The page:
said, “Now, it looks like we’ll be getting a new McDonald’s and a Flash Foods.” • Sept. 18, 2015: Officials from Ludowici and Long County meet with representatives from the Jones Co. and GDOT about modifying the roads where the new McDonald’s and Flash Foods is to be built. • Jan. 5, 2016: Officials from Ludowici are informed that the contract for the McDonald’s and new Flash Foods was being sold from the Jones Co. to CST Brands, which is based in San Antonio. Fuller said, “I can guarantee you this. We will keep doing all that we can to make sure this McDonald’s gets here.” — Staff report
The engineers develop the site plan after researching the facility. The PPA would procure, install, operate and maintain the solar-power system. The client enters into a long-term agreement with the PPA to purchase 100 percent of the electricity generated from the system. An incentive for the client is a lower and more-predictable cost of electricity over the length of the contract. The client doesn’t need to deal with permitting or design issues
because those are handled by the power-system owner. The owner of the system, not the client, is responsible for operating and maintaining the system. Coastal Solar is the first solar power company in the southeast Georgia area, according to Sikes, that is adding solar arrays to newly constructed homes. A model of a new home construction with solar power mounted on the roof is on display in the Oak Crest Subdivision.
to our NEW office
in Richmond Hill! (Highway 17 next door to Food Lion) Lobby and Drive-thru Hours:
Register Today (and every day)
To Win One Month Free Electricity. One entry per visit, per day for Coastal Electric’s residential accounts only.
Fit Your Needs Personal • Auto • Mortgage Get pre-approved today at
Drawing is February 1st. One month free electricity will be awarded to a residential account only and applied to the February, 2016 bill. You must be a member of Coastal Electric Cooperative to enter. May not be redeemed for cash.
Please come by for a visit! Serving Fort Stewart & Hunter AAF, and residents of Liberty, Bryan, Bulloch, Chatham and Efﬁngham Counties.
6 — BUSINESS & PROGRESS (Hinesville, Ga.) — SUNDAY, JANUARY 31, 2016
Who beneﬁts from states’ higher minimum wages?
Amazon forces retailers to adjust BY SAM TURNER Deseret News
Wal-Mart announced this month that it will be closing 269 stores in the U.S. and internationally. About 10,000 jobs will be lost in the process. According to its statement, Wal-Mart will focus on “growing the e-commerce business” in lieu of these closures. Wal-Mart, the world’s largest company by revenue, has been too slow in adapting to online shopping trends, reports the New York Times. Even though Wal-Mart has already made significant investments in its online presence, it simply has not been able to catch up with online-only retailers like Amazon. Wal-Mart is not the only one shutting down its bricksand-mortar superstores. Macy’s also announced that it will be laying off 2,500 employees and closing down five stores, reported Time. J.C. Penney will be closing 47 stores, eliminating almost 5,500 jobs, says ABC News. The problem is that traditional retail locations are weighed down by the expensive overhead costs of employees and buildings, reports CNBC. Where traditional retailers have the advantage of a physical network for sales and distribution, online retailers have the edge when it comes
RICEBORO Continued from page 3
could allow SNF Chemtall to contribute those funds to Riceboro’s water system. No agreement was finalized. The city continues to work on getting other economic incentive grants. “But all in all we think we’re on track to pull the program together in the next couple of months. And if we do, it would be a sig-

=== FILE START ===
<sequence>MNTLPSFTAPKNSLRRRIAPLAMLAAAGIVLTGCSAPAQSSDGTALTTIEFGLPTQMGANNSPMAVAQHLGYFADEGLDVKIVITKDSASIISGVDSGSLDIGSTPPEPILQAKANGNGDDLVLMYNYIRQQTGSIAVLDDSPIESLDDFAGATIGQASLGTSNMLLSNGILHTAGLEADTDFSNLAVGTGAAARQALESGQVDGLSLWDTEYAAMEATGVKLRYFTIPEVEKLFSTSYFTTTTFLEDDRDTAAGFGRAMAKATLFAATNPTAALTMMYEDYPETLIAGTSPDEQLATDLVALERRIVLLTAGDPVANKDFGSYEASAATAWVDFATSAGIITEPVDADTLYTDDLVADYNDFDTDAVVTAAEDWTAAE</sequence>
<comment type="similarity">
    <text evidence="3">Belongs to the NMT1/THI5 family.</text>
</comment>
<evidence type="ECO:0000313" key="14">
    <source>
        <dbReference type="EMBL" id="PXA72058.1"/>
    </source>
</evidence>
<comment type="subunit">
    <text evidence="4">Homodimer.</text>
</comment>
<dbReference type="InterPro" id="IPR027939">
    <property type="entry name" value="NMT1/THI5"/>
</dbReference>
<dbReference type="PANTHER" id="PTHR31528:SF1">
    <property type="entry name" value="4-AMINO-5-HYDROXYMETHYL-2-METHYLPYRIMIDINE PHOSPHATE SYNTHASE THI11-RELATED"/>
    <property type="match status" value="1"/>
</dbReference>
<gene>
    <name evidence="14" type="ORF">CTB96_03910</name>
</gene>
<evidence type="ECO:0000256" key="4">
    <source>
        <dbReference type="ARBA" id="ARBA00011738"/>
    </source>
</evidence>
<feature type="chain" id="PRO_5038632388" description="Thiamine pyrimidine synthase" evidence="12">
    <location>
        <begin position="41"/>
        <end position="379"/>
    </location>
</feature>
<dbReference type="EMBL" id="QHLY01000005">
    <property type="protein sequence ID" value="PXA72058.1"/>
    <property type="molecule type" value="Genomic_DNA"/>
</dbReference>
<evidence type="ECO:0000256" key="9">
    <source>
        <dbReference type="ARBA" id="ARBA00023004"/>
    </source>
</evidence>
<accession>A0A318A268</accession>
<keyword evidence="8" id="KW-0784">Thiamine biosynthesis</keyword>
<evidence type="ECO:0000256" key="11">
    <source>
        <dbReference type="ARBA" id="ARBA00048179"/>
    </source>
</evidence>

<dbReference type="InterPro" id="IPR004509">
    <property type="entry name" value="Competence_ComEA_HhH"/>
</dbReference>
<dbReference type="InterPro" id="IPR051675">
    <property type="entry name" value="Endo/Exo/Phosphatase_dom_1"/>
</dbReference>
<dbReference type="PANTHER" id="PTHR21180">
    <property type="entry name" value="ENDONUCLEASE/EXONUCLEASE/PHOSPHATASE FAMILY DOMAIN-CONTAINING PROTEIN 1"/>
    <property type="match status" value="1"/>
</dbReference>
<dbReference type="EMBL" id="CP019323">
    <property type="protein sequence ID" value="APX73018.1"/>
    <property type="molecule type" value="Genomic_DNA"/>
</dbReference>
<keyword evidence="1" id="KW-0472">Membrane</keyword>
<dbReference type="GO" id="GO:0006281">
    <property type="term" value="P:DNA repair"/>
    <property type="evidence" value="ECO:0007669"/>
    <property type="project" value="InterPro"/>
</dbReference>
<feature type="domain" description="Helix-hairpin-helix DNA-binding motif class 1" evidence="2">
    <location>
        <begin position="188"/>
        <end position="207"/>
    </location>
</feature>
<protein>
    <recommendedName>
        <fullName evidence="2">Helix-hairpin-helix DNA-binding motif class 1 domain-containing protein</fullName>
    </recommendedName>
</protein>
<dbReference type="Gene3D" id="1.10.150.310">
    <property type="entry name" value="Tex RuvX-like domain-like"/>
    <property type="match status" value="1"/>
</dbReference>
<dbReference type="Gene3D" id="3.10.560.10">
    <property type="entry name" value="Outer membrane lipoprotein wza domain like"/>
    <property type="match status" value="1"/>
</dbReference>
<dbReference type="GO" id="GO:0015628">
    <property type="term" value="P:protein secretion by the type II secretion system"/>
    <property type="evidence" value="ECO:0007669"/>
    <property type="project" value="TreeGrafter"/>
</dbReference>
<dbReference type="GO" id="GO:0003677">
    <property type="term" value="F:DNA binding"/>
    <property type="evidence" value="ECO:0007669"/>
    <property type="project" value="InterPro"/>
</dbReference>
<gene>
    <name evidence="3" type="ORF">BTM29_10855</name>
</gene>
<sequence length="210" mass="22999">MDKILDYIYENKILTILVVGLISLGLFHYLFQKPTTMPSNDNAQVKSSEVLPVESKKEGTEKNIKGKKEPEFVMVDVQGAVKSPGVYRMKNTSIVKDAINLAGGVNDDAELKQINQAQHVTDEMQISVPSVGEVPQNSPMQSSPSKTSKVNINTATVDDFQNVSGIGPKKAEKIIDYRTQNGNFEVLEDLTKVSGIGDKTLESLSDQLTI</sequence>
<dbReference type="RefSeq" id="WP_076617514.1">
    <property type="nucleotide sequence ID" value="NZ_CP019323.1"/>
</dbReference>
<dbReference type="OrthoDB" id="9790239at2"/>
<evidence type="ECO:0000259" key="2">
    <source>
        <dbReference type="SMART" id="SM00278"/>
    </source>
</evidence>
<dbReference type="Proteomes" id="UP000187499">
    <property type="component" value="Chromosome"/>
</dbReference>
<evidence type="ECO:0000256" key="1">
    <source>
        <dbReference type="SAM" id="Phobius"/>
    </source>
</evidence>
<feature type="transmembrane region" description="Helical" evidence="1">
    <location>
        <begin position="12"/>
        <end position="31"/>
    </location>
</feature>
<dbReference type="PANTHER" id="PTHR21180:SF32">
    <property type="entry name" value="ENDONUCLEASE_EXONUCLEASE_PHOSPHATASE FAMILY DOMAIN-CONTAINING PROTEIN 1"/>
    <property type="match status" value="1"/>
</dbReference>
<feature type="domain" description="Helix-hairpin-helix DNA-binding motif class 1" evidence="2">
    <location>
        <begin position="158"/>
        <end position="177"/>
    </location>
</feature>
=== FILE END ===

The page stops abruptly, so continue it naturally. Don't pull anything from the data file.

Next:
RETAIL Continued from page 2
think they’re still waiting on Kroger corporate to sign off on that project before they can actually start construction.” The area, with or without a new Kroger, is still drawing potential commercial opportunities who want to access this growing market. “This project is a great indicator that the city of Hinesville is poised to be the retail
to convenience and ease of purchase. The front-runner in the online retail sphere is Amazon. According to Statista, Amazon’s quarterly revenues have increased by more than 300 percent since 2010, seeing third-quarter earnings of $25 billion in 2015. Dave Wendland, vice president of Hamacher Resource Group, told Forbes that “variety, reliable/predictable delivery, fair prices, and constant reach toward their next ambitious goal” have all greatly contributed to Amazon’s success. Amazon is constantly cooking up game-changing innovations. In November, Amazon announced Amazon Prime Air, a new delivery service that would allow buyers to receive their purchases within 30 minutes. The service will use drones to deliver items from an Amazon distribution center to the customer’s backyard. Small items only, though. No refrigerators just yet. This month, Amazon announced its latest creation — the Dash Replenishment Service, which can replenish items just as customers are about to run out. For example, certain Brother printers are wired to alert Amazon when they are almost out of ink, reports Mashable. The same works for detergent in
BY DANIEL LOMBARDI Deseret News
Jan. 1 rang in a new year and higher minimum wages for workers in 13 states, similar to the first day of 2015, when 20 states and the District of Columbia saw minimum wage increases, according to Quartz. The current federal minimum wage is $7.25 an hour. The highest state minimum rose from $9.32 to $10 Jan. 1 when California and Massachusetts raised their wages. According to a poll from Hart Research Associates, 63 percent of Americans support raising the federal minimum wage to $15 by 2020. Increasing the minimum wage has traction even among some conservative voters. Another poll found that most conservative swing-state voters supported a $15 minimum wage. When adjusted for inflation, the federal minimum wage had its greatest purchasing power almost 50 years ago, when it reached today’s equivalent of $9.54 in 1968. Jared Pincin, an economics professor at The King’s College, told the Deseret News that the minimum wage debate misrepresents the group of Americans that it affects most. A report from the Pew Re-